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More energy problems

  1. Jun 22, 2003 #1
    A toy car of mass M rolls down a frictionless ramp of height H > 2R and makes a circular loop of radius R at the bottom. (a) What is the car's speed at the bottom of the loop (b) at the top of the loop? (c) What is the force exerted by the track at the top of the loop? (d) What is the minimum value of H such that the car goes around the loop without falling off due to gravity?
    The first two parts are simple.
    a) Ei = MgH = Ef = 1/2Mv^2 solve for v
    b) Ef = 1/2Mv^2 + 2MgR = Ei solve for v
    But then....
    c) The best I can do for this is figure that the track should exert a force downward on the car at the top of the track. So the forces acting on the car are Fnet = mg + Ft = ma, where Ft is the force exerted by the track. If I could find a, I could find Ft. But I can't do either.
    I haven't even tried part d yet.
    Help, anyone?
     
  2. jcsd
  3. Jun 25, 2003 #2
    Hi!
    Minimum H can be calculated by:
    MgH=1/2Mv^2+2MgR (1).
    Forces which is exerted on the car are -Mg, centrifugal force=MR&omega^2 and the force, T, which the surface of the track exerts on the car. Here, R&omega=v(speed of the car in the loop). So,
    0<T=MR&omega^2-Mg=Mv^2/R-Mg (2).
    Equation (2) means the car is attached on the surface of the track, i.e., the car exerts the force on the surface of the track, then .an opposite force is exerted on the car.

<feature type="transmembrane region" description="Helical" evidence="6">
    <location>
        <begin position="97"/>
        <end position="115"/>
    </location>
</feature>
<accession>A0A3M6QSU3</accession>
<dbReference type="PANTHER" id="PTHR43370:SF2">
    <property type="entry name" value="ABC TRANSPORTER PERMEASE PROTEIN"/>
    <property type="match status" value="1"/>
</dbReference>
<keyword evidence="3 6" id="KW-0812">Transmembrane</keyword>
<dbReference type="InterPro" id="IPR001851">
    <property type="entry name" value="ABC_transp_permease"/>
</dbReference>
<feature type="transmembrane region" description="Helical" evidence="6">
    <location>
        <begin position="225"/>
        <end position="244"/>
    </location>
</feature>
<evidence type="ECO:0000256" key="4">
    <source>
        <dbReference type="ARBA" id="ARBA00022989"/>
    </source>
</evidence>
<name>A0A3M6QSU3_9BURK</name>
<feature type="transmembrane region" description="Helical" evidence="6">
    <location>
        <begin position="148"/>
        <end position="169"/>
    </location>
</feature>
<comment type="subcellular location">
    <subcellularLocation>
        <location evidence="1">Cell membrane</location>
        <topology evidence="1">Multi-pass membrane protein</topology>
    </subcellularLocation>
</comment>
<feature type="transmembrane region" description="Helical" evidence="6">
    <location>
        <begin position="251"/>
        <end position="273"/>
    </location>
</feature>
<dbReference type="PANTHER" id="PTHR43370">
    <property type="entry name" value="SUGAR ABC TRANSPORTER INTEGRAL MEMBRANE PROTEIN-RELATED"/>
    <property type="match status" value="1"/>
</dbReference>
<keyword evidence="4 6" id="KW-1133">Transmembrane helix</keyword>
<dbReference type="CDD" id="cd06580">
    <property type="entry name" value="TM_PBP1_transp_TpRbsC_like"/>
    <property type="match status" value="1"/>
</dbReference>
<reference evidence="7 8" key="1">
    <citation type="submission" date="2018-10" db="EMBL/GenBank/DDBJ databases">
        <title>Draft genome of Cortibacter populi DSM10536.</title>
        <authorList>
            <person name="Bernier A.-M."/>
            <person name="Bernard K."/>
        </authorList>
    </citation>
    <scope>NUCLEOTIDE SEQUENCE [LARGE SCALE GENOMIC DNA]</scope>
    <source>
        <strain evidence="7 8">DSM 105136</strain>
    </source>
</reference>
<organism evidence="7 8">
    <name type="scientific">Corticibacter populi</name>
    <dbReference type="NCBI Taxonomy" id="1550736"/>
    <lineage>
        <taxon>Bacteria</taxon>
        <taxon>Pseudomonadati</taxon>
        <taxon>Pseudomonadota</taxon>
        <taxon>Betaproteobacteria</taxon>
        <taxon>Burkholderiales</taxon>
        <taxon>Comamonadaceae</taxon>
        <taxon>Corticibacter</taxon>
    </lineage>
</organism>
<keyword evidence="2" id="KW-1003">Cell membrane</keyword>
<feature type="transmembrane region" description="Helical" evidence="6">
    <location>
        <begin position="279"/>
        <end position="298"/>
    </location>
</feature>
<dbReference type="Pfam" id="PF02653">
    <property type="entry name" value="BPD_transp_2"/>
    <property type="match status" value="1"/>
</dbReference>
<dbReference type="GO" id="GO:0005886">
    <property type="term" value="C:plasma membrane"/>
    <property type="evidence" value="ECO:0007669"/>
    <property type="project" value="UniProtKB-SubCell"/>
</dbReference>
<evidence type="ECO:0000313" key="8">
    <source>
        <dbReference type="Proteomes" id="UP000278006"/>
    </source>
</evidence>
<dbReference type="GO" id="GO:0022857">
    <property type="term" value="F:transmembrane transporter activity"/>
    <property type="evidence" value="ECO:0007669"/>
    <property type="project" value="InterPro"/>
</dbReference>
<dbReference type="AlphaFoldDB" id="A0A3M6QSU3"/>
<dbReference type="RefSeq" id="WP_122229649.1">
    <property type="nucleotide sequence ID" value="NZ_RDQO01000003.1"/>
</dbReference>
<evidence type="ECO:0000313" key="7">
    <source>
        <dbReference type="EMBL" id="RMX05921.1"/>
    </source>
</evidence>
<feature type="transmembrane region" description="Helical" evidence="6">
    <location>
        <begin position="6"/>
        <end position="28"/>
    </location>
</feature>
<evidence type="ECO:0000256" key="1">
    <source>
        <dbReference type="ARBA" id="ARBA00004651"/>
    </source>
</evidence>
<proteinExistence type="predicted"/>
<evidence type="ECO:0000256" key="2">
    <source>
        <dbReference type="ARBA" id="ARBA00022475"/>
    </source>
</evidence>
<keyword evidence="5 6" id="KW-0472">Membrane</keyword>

Simultaneously solving the equation (1) and (2), we have:
    H>5/2R.
    If there is any mistake, please correct, anyone!
    Please refer to the book of classical mechanics to be sure that the expression for the centrifugal force here is correct.
     
  4. Jun 25, 2003 #3
    I haven't learned about the centrifugal force. The chapter is on energy conservation, so I assume the problem is supposed to be solved using those laws.
     
  5. Jun 25, 2003 #4
    I do not know how the problem is solved only by energy conservation law. Did you learn about variational principle? If so, you must know Lagrange multiplier method. Using this technique, you can get the same result.
     
  6. Jun 25, 2003 #5
    Nope. I've never heard of any of these. The question comes from volume 1, chapter 7, question# 36 in "Physics for Scientists and Engineers" by Fishbane et al. I guess I'll try not to let it keep me awake at night, but it would be nice to see a solution.
     
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